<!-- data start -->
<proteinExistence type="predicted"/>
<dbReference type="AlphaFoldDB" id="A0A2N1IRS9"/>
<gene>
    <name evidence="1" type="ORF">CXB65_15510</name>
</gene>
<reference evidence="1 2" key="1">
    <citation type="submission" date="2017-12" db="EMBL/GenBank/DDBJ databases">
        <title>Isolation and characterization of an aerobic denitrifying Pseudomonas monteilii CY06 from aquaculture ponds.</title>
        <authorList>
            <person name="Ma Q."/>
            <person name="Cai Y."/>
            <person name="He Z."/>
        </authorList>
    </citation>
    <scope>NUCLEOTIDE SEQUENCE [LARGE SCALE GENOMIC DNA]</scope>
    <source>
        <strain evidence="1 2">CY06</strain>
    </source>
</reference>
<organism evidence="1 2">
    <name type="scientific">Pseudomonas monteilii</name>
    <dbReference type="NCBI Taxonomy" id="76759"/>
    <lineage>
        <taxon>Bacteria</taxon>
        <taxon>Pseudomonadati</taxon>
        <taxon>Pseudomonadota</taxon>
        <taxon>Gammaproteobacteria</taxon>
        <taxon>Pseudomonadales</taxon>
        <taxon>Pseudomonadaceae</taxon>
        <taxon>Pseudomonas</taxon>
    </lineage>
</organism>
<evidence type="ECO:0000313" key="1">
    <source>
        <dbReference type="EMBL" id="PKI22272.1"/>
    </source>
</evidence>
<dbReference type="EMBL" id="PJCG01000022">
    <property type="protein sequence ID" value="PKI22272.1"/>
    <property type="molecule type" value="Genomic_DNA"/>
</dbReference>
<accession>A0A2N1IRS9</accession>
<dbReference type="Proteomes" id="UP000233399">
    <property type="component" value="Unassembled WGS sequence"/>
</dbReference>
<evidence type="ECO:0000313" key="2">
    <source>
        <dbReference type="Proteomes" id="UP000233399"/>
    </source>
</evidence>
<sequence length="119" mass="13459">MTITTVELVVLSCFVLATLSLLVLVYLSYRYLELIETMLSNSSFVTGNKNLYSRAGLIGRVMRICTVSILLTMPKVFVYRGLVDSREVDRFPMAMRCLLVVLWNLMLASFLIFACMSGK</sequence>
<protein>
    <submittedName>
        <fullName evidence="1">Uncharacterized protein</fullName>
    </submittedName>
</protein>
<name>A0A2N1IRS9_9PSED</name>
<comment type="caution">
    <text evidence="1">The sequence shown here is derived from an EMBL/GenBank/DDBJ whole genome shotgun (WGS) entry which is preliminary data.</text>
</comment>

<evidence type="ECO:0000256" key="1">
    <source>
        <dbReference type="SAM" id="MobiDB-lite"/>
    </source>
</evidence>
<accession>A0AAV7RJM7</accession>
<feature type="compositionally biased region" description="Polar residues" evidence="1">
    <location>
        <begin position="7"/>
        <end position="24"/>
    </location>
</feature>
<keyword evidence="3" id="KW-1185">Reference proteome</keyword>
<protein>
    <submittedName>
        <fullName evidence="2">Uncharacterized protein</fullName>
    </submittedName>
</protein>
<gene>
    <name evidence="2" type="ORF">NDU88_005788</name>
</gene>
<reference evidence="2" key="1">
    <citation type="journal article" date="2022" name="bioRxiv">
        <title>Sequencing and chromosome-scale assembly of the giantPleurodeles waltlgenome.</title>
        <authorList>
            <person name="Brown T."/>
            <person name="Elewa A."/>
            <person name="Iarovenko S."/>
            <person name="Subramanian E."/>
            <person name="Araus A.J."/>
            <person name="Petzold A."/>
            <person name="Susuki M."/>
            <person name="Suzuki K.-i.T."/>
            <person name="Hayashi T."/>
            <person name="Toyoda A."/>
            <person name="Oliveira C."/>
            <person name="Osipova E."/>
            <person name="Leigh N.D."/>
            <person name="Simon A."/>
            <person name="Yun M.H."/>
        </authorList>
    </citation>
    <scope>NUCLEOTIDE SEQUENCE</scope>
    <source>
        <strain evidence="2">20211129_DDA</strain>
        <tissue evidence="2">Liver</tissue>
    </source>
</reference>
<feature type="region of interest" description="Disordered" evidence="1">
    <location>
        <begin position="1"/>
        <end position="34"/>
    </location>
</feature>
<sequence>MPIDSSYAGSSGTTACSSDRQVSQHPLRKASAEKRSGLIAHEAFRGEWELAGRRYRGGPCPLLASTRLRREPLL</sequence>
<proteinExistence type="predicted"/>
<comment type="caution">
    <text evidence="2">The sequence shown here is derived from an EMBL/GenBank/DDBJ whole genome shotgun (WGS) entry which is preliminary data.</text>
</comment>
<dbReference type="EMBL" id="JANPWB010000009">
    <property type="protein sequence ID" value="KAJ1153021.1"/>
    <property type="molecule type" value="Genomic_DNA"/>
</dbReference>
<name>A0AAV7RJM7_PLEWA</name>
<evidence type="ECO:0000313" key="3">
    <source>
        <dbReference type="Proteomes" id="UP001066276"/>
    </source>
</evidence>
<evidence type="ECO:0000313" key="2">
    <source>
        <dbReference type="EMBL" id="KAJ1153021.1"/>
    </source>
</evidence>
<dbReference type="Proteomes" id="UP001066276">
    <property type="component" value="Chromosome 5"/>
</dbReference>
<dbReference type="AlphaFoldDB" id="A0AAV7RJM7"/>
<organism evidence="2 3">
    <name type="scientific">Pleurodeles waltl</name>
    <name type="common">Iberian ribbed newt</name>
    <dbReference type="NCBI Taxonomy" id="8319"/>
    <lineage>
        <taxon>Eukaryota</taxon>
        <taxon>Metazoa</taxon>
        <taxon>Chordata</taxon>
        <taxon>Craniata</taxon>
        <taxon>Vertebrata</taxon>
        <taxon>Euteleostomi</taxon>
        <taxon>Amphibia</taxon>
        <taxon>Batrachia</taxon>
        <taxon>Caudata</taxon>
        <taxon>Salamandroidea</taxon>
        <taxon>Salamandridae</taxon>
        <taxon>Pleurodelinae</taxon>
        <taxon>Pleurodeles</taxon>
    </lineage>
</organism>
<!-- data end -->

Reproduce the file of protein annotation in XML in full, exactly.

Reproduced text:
<proteinExistence type="predicted"/>
<dbReference type="AlphaFoldDB" id="A0A2N1IRS9"/>
<gene>
    <name evidence="1" type="ORF">CXB65_15510</name>
</gene>
<reference evidence="1 2" key="1">
    <citation type="submission" date="2017-12" db="EMBL/GenBank/DDBJ databases">
        <title>Isolation and characterization of an aerobic denitrifying Pseudomonas monteilii CY06 from aquaculture ponds.</title>
        <authorList>
            <person name="Ma Q."/>
            <person name="Cai Y."/>
            <person name="He Z."/>
        </authorList>
    </citation>
    <scope>NUCLEOTIDE SEQUENCE [LARGE SCALE GENOMIC DNA]</scope>
    <source>
        <strain evidence="1 2">CY06</strain>
    </source>
</reference>
<organism evidence="1 2">
    <name type="scientific">Pseudomonas monteilii</name>
    <dbReference type="NCBI Taxonomy" id="76759"/>
    <lineage>
        <taxon>Bacteria</taxon>
        <taxon>Pseudomonadati</taxon>
        <taxon>Pseudomonadota</taxon>
        <taxon>Gammaproteobacteria</taxon>
        <taxon>Pseudomonadales</taxon>
        <taxon>Pseudomonadaceae</taxon>
        <taxon>Pseudomonas</taxon>
    </lineage>
</organism>
<evidence type="ECO:0000313" key="1">
    <source>
        <dbReference type="EMBL" id="PKI22272.1"/>
    </source>
</evidence>
<dbReference type="EMBL" id="PJCG01000022">
    <property type="protein sequence ID" value="PKI22272.1"/>
    <property type="molecule type" value="Genomic_DNA"/>
</dbReference>
<accession>A0A2N1IRS9</accession>
<dbReference type="Proteomes" id="UP000233399">
    <property type="component" value="Unassembled WGS sequence"/>
</dbReference>
<evidence type="ECO:0000313" key="2">
    <source>
        <dbReference type="Proteomes" id="UP000233399"/>
    </source>
</evidence>
<sequence length="119" mass="13459">MTITTVELVVLSCFVLATLSLLVLVYLSYRYLELIETMLSNSSFVTGNKNLYSRAGLIGRVMRICTVSILLTMPKVFVYRGLVDSREVDRFPMAMRCLLVVLWNLMLASFLIFACMSGK</sequence>
<protein>
    <submittedName>
        <fullName evidence="1">Uncharacterized protein</fullName>
    </submittedName>
</protein>
<name>A0A2N1IRS9_9PSED</name>
<comment type="caution">
    <text evidence="1">The sequence shown here is derived from an EMBL/GenBank/DDBJ whole genome shotgun (WGS) entry which is preliminary data.</text>
</comment>

<evidence type="ECO:0000256" key="1">
    <source>
        <dbReference type="SAM" id="MobiDB-lite"/>
    </source>
</evidence>
<accession>A0AAV7RJM7</accession>
<feature type="compositionally biased region" description="Polar residues" evidence="1">
    <location>
        <begin position="7"/>
        <end position="24"/>
    </location>
</feature>
<keyword evidence="3" id="KW-1185">Reference proteome</keyword>
<protein>
    <submittedName>
        <fullName evidence="2">Uncharacterized protein</fullName>
    </submittedName>
</protein>
<gene>
    <name evidence="2" type="ORF">NDU88_005788</name>
</gene>
<reference evidence="2" key="1">
    <citation type="journal article" date="2022" name="bioRxiv">
        <title>Sequencing and chromosome-scale assembly of the giantPleurodeles waltlgenome.</title>
        <authorList>
            <person name="Brown T."/>
            <person name="Elewa A."/>
            <person name="Iarovenko S."/>
            <person name="Subramanian E."/>
            <person name="Araus A.J."/>
            <person name="Petzold A."/>
            <person name="Susuki M."/>
            <person name="Suzuki K.-i.T."/>
            <person name="Hayashi T."/>
            <person name="Toyoda A."/>
            <person name="Oliveira C."/>
            <person name="Osipova E."/>
            <person name="Leigh N.D."/>
            <person name="Simon A."/>
            <person name="Yun M.H."/>
        </authorList>
    </citation>
    <scope>NUCLEOTIDE SEQUENCE</scope>
    <source>
        <strain evidence="2">20211129_DDA</strain>
        <tissue evidence="2">Liver</tissue>
    </source>
</reference>
<feature type="region of interest" description="Disordered" evidence="1">
    <location>
        <begin position="1"/>
        <end position="34"/>
    </location>
</feature>
<sequence>MPIDSSYAGSSGTTACSSDRQVSQHPLRKASAEKRSGLIAHEAFRGEWELAGRRYRGGPCPLLASTRLRREPLL</sequence>
<proteinExistence type="predicted"/>
<comment type="caution">
    <text evidence="2">The sequence shown here is derived from an EMBL/GenBank/DDBJ whole genome shotgun (WGS) entry which is preliminary data.</text>
</comment>
<dbReference type="EMBL" id="JANPWB010000009">
    <property type="protein sequence ID" value="KAJ1153021.1"/>
    <property type="molecule type" value="Genomic_DNA"/>
</dbReference>
<name>A0AAV7RJM7_PLEWA</name>
<evidence type="ECO:0000313" key="3">
    <source>
        <dbReference type="Proteomes" id="UP001066276"/>
    </source>
</evidence>
<evidence type="ECO:0000313" key="2">
    <source>
        <dbReference type="EMBL" id="KAJ1153021.1"/>
    </source>
</evidence>
<dbReference type="Proteomes" id="UP001066276">
    <property type="component" value="Chromosome 5"/>
</dbReference>
<dbReference type="AlphaFoldDB" id="A0AAV7RJM7"/>
<organism evidence="2 3">
    <name type="scientific">Pleurodeles waltl</name>
    <name type="common">Iberian ribbed newt</name>
    <dbReference type="NCBI Taxonomy" id="8319"/>
    <lineage>
        <taxon>Eukaryota</taxon>
        <taxon>Metazoa</taxon>
        <taxon>Chordata</taxon>
        <taxon>Craniata</taxon>
        <taxon>Vertebrata</taxon>
        <taxon>Euteleostomi</taxon>
        <taxon>Amphibia</taxon>
        <taxon>Batrachia</taxon>
        <taxon>Caudata</taxon>
        <taxon>Salamandroidea</taxon>
        <taxon>Salamandridae</taxon>
        <taxon>Pleurodelinae</taxon>
        <taxon>Pleurodeles</taxon>
    </lineage>
</organism>